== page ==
As more people who had been silent speak up, and as more facts come to light, the administration’s rationale for its invasion of Iraq and our continued military occupation there keeps retreating from one line of defense to another. Right now we are hearing the argument that “if you break it you own it”. We caused the mess in Iraq, and if we leave now there will be a bloody civil war, so we have an obligation to stay the course, for a while at least. This line sounds plausible, but like the ones that preceded it, it falls when examined.
To illustrate my point let me start with a personal anecdote.
Michel was a Lebanese Christian who tried to teach me classical Arabic for a few months after I arrived in Damascus in the fall of 1953. I didn’t learn much Arabic from him but I did get some interesting insights into how he saw the world around him.
One day he was late for our lesson, unusual for him, and I went to the front landing to look for him. Across the street was a police wagon and a bunch of hushed bystanders. Michel was among them; he saw me and came over. His face was long, his body language that of a mourner at a funeral. “What happened?” I asked. “Ah”, he said, “a terrible thing has just occurred. One of my students failed his baccalaureate exam. His father is the Police Chief and keeps his revolver in his desk. The boy knew about it, and came home and got the revolver”. Michel put his finger to his temple, and with contorted features pressed an imaginary trigger. “Bang”, he said tragically. “He blew his brains out.” “How awful”, I said. “Tell me about him. What kind of a boy was he?”
As soon as he focused on the quality of the late lamented, as opposed to the fact of his demise, his mobile Arab features underwent a remarkable transformation. No longer any trace of the mourner. He more nearly resembled a hungry cannibal approaching a succulent joint of long pig. “Hoho”, he announced triumphantly, “he was a Muslim”.
Well, that’s the way it is, my fellow Americans. We have nothing in our own national experience that equips us to understand the depth and intensity of the sectarian and communal rivalries that slice and dice the peoples of the Middle East. It follows that we are still groping, still unable to develop an effective general stance or attitude towards the people and nations of the region. We misunderstand them, and then we wonder why they don’t seem to understand us.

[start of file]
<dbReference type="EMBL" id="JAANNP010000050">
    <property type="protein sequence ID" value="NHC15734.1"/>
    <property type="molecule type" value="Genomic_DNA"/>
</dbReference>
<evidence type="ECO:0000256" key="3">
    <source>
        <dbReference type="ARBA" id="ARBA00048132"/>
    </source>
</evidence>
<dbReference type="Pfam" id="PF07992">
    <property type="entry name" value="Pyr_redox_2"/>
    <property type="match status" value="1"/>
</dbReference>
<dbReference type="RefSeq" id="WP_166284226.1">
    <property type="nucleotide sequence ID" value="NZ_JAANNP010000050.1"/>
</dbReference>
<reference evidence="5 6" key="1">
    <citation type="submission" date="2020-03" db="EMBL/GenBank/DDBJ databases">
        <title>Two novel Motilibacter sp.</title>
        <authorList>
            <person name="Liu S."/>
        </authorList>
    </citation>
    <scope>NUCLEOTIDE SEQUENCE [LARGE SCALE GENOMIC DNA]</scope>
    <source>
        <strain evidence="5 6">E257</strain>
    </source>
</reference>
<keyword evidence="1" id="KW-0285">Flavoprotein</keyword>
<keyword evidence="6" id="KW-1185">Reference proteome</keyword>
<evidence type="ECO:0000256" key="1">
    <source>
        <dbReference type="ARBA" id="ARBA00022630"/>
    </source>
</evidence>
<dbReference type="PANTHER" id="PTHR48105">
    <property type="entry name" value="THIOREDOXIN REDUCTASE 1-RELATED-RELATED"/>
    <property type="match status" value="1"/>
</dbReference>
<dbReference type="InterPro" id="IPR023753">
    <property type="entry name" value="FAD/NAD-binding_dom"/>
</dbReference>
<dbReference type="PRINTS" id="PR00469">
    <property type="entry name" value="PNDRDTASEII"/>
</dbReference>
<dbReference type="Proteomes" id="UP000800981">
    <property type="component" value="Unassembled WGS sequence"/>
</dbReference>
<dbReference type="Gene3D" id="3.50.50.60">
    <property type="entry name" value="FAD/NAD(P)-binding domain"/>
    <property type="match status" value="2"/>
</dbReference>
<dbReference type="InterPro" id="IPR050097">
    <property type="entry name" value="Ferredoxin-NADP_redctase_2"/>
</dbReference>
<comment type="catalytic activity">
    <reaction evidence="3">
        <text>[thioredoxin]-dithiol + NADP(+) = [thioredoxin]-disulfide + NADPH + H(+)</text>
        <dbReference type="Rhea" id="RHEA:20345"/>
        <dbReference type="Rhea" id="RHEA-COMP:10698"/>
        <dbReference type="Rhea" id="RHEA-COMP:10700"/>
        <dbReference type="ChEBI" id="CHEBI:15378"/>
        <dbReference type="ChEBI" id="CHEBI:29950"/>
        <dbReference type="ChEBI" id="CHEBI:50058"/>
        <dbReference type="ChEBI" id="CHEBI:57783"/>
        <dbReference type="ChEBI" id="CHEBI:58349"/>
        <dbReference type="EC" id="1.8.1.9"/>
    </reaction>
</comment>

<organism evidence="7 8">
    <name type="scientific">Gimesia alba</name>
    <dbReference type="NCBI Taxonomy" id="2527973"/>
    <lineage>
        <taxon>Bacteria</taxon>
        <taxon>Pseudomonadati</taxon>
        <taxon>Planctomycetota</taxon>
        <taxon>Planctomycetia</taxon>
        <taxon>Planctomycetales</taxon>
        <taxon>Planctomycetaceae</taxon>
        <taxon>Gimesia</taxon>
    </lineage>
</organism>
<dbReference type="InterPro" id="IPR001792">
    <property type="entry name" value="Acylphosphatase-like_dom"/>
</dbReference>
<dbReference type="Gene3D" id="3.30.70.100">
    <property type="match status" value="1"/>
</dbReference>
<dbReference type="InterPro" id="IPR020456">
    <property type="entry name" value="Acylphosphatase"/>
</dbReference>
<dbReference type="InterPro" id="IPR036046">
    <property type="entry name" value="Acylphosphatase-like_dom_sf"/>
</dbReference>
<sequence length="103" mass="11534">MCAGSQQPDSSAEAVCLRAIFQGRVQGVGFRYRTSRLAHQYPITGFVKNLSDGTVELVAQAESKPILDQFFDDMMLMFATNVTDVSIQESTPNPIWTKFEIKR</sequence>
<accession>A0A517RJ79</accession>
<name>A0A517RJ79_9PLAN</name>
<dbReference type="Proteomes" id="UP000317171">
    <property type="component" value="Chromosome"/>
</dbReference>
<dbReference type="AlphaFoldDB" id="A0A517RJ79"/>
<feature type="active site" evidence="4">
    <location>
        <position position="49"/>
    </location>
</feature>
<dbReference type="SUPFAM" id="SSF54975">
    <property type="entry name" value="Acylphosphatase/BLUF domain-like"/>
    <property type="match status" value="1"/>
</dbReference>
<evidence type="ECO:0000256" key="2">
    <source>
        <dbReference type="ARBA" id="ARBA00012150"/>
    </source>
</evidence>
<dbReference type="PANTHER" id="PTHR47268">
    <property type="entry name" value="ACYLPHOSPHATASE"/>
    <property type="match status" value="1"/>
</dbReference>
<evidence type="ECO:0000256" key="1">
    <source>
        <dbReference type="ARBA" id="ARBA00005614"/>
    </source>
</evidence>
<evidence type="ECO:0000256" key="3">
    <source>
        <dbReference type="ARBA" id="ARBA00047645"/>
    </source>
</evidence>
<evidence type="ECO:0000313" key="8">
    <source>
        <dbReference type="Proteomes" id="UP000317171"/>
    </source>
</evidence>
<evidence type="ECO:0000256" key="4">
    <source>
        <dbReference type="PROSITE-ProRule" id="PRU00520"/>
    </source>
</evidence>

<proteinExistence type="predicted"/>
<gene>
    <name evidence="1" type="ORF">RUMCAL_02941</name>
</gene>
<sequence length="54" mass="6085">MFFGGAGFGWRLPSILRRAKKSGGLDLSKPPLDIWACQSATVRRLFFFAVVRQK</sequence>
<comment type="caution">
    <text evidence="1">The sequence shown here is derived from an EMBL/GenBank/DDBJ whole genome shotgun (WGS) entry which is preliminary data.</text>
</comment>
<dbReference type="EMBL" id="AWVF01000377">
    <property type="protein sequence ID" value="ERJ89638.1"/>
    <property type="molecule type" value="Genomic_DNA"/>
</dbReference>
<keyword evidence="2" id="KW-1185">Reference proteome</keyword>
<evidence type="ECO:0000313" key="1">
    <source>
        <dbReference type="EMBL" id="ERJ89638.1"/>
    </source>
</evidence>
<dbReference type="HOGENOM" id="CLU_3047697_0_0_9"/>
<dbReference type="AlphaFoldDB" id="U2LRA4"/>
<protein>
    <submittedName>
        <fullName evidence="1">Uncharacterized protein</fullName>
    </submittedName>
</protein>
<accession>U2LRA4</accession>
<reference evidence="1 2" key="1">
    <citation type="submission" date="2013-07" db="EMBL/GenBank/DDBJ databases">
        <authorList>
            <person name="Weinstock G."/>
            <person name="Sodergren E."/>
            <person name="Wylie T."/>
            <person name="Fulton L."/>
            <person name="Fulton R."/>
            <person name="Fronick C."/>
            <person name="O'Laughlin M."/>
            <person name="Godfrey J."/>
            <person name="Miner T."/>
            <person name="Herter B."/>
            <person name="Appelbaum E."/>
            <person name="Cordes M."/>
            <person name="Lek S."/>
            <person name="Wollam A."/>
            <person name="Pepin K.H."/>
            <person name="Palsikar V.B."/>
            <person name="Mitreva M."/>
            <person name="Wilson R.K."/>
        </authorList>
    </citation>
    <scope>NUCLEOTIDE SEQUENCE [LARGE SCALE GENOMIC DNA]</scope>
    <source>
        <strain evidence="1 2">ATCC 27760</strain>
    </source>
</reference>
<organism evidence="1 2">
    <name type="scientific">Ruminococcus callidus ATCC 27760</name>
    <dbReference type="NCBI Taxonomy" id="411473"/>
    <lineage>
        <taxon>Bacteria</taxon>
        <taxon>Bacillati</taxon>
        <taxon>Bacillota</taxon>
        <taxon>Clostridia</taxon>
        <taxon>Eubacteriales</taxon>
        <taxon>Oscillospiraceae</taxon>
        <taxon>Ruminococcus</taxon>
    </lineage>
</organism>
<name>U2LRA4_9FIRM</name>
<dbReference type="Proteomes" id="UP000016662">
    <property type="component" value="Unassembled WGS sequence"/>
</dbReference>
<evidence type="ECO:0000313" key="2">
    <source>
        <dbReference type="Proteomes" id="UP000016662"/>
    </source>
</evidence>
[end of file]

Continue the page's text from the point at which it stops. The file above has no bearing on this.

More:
This bears on our current dilemma in Iraq. The feckless megalomaniacs who hijacked our government and then sent a perfectly good army there on a mission with no good purpose now tell us that we have to “stay the course” because if we leave, there will be a civil war and a bloodbath. Even sensible Americans are swayed by the notion that “if you break it, you own it” and feel almost as guilty at the thought of walking out on the Iraqi mess as they felt about our going there in the first place.
But did we in fact “break it?” Or was it more of a case of our releasing explosive forces that were already there, in place. Saddam didn’t create the sectarian tensions in his country but he kept the lid on while they built up, as in a pressure cooker. Enter our three stooges, Bush, Cheney and Rummy, who cluelessly take the lid off before lowering the heat, and now stand around trying to find someone else to blame for all the steam that is venting.
It seems to me that if you have a society in which very large numbers of people are willing to die for their religion, it should come as no surprise if many of them end up doing exactly that. Iraq was never a united nation and it was probably headed for some kind of bloodbath anyway. We should not have blundered in and set the explosion off, but should we also flagellate ourselves for the explosive charge having been there in the first place?
Now that we have seen the consequences of our folly, our leaders should seriously consider getting out. There may well be reasons for removing ourselves carefully and in a measured fashion, rather than just packing up and leaving. But the argument of “if you break it you own it” simply is not valid. We didn’t break it. It was broken already.
Carl Coon 11/21/05